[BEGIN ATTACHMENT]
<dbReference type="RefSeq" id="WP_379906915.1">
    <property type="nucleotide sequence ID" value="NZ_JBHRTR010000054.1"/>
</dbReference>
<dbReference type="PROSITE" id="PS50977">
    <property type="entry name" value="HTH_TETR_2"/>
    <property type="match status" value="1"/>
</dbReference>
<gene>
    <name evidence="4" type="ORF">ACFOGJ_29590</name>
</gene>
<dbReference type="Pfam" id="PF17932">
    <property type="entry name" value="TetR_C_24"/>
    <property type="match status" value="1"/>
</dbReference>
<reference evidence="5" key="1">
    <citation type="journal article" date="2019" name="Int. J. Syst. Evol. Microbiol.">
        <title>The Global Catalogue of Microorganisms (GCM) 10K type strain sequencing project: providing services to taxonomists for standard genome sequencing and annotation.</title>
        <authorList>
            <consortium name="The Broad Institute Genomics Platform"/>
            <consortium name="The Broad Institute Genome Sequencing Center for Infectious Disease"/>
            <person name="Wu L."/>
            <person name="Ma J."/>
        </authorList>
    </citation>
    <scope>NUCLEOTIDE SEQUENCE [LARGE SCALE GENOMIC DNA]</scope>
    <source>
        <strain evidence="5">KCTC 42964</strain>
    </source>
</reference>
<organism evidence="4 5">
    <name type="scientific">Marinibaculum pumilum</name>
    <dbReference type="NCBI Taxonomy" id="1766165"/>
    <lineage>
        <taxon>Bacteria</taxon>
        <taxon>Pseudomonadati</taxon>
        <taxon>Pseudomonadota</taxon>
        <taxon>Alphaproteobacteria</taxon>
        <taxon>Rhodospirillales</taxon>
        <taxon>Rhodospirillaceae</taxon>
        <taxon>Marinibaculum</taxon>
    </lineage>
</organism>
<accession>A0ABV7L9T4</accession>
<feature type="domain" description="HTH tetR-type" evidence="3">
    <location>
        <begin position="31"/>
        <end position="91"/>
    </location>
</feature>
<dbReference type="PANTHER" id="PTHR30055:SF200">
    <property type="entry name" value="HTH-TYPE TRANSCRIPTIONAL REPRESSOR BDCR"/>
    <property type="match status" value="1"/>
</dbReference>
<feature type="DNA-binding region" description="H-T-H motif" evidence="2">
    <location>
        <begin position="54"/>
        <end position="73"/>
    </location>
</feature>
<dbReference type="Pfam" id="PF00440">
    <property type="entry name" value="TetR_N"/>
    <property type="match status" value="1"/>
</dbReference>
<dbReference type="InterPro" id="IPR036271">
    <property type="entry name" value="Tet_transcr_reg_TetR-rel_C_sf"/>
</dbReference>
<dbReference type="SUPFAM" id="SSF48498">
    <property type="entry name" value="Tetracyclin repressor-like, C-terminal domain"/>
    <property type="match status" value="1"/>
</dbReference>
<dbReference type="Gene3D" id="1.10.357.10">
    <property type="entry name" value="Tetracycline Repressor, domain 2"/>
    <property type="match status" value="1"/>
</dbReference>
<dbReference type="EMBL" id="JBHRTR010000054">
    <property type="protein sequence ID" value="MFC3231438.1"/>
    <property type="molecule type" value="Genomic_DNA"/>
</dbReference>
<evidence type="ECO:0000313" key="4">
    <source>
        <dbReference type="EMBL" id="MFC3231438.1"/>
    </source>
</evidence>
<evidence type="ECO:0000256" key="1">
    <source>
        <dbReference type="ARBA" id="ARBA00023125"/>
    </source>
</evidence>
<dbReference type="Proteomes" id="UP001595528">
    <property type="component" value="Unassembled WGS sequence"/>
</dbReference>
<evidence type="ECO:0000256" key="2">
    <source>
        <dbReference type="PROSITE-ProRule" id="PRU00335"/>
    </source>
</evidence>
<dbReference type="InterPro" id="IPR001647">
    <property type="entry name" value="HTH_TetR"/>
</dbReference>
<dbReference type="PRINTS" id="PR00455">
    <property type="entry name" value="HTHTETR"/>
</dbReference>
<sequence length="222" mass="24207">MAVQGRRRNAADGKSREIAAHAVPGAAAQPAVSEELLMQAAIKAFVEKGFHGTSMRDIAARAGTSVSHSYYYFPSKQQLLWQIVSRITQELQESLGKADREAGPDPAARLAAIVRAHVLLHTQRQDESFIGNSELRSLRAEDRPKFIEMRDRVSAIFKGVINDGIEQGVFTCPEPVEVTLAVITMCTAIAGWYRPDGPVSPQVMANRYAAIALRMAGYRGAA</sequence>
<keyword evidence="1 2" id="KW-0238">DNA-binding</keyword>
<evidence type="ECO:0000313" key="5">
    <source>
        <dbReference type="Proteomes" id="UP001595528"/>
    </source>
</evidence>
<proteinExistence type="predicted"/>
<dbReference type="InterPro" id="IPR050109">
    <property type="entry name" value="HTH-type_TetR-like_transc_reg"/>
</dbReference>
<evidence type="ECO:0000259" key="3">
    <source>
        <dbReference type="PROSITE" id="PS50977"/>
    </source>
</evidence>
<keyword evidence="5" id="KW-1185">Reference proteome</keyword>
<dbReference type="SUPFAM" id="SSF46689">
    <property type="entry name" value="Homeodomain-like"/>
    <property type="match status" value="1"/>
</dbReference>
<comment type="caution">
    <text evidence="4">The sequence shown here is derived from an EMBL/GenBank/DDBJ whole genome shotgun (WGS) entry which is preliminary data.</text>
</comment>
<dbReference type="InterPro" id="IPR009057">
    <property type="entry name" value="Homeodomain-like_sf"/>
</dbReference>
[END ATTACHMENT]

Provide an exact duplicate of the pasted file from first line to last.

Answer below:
<dbReference type="RefSeq" id="WP_379906915.1">
    <property type="nucleotide sequence ID" value="NZ_JBHRTR010000054.1"/>
</dbReference>
<dbReference type="PROSITE" id="PS50977">
    <property type="entry name" value="HTH_TETR_2"/>
    <property type="match status" value="1"/>
</dbReference>
<gene>
    <name evidence="4" type="ORF">ACFOGJ_29590</name>
</gene>
<dbReference type="Pfam" id="PF17932">
    <property type="entry name" value="TetR_C_24"/>
    <property type="match status" value="1"/>
</dbReference>
<reference evidence="5" key="1">
    <citation type="journal article" date="2019" name="Int. J. Syst. Evol. Microbiol.">
        <title>The Global Catalogue of Microorganisms (GCM) 10K type strain sequencing project: providing services to taxonomists for standard genome sequencing and annotation.</title>
        <authorList>
            <consortium name="The Broad Institute Genomics Platform"/>
            <consortium name="The Broad Institute Genome Sequencing Center for Infectious Disease"/>
            <person name="Wu L."/>
            <person name="Ma J."/>
        </authorList>
    </citation>
    <scope>NUCLEOTIDE SEQUENCE [LARGE SCALE GENOMIC DNA]</scope>
    <source>
        <strain evidence="5">KCTC 42964</strain>
    </source>
</reference>
<organism evidence="4 5">
    <name type="scientific">Marinibaculum pumilum</name>
    <dbReference type="NCBI Taxonomy" id="1766165"/>
    <lineage>
        <taxon>Bacteria</taxon>
        <taxon>Pseudomonadati</taxon>
        <taxon>Pseudomonadota</taxon>
        <taxon>Alphaproteobacteria</taxon>
        <taxon>Rhodospirillales</taxon>
        <taxon>Rhodospirillaceae</taxon>
        <taxon>Marinibaculum</taxon>
    </lineage>
</organism>
<accession>A0ABV7L9T4</accession>
<feature type="domain" description="HTH tetR-type" evidence="3">
    <location>
        <begin position="31"/>
        <end position="91"/>
    </location>
</feature>
<dbReference type="PANTHER" id="PTHR30055:SF200">
    <property type="entry name" value="HTH-TYPE TRANSCRIPTIONAL REPRESSOR BDCR"/>
    <property type="match status" value="1"/>
</dbReference>
<feature type="DNA-binding region" description="H-T-H motif" evidence="2">
    <location>
        <begin position="54"/>
        <end position="73"/>
    </location>
</feature>
<dbReference type="Pfam" id="PF00440">
    <property type="entry name" value="TetR_N"/>
    <property type="match status" value="1"/>
</dbReference>
<dbReference type="InterPro" id="IPR036271">
    <property type="entry name" value="Tet_transcr_reg_TetR-rel_C_sf"/>
</dbReference>
<dbReference type="SUPFAM" id="SSF48498">
    <property type="entry name" value="Tetracyclin repressor-like, C-terminal domain"/>
    <property type="match status" value="1"/>
</dbReference>
<dbReference type="Gene3D" id="1.10.357.10">
    <property type="entry name" value="Tetracycline Repressor, domain 2"/>
    <property type="match status" value="1"/>
</dbReference>
<dbReference type="EMBL" id="JBHRTR010000054">
    <property type="protein sequence ID" value="MFC3231438.1"/>
    <property type="molecule type" value="Genomic_DNA"/>
</dbReference>
<evidence type="ECO:0000313" key="4">
    <source>
        <dbReference type="EMBL" id="MFC3231438.1"/>
    </source>
</evidence>
<evidence type="ECO:0000256" key="1">
    <source>
        <dbReference type="ARBA" id="ARBA00023125"/>
    </source>
</evidence>
<dbReference type="Proteomes" id="UP001595528">
    <property type="component" value="Unassembled WGS sequence"/>
</dbReference>
<evidence type="ECO:0000256" key="2">
    <source>
        <dbReference type="PROSITE-ProRule" id="PRU00335"/>
    </source>
</evidence>
<dbReference type="InterPro" id="IPR001647">
    <property type="entry name" value="HTH_TetR"/>
</dbReference>
<dbReference type="PRINTS" id="PR00455">
    <property type="entry name" value="HTHTETR"/>
</dbReference>
<sequence length="222" mass="24207">MAVQGRRRNAADGKSREIAAHAVPGAAAQPAVSEELLMQAAIKAFVEKGFHGTSMRDIAARAGTSVSHSYYYFPSKQQLLWQIVSRITQELQESLGKADREAGPDPAARLAAIVRAHVLLHTQRQDESFIGNSELRSLRAEDRPKFIEMRDRVSAIFKGVINDGIEQGVFTCPEPVEVTLAVITMCTAIAGWYRPDGPVSPQVMANRYAAIALRMAGYRGAA</sequence>
<keyword evidence="1 2" id="KW-0238">DNA-binding</keyword>
<evidence type="ECO:0000313" key="5">
    <source>
        <dbReference type="Proteomes" id="UP001595528"/>
    </source>
</evidence>
<proteinExistence type="predicted"/>
<dbReference type="InterPro" id="IPR050109">
    <property type="entry name" value="HTH-type_TetR-like_transc_reg"/>
</dbReference>
<evidence type="ECO:0000259" key="3">
    <source>
        <dbReference type="PROSITE" id="PS50977"/>
    </source>
</evidence>
<keyword evidence="5" id="KW-1185">Reference proteome</keyword>
<dbReference type="SUPFAM" id="SSF46689">
    <property type="entry name" value="Homeodomain-like"/>
    <property type="match status" value="1"/>
</dbReference>
<comment type="caution">
    <text evidence="4">The sequence shown here is derived from an EMBL/GenBank/DDBJ whole genome shotgun (WGS) entry which is preliminary data.</text>
</comment>
<dbReference type="InterPro" id="IPR009057">
    <property type="entry name" value="Homeodomain-like_sf"/>
</dbReference>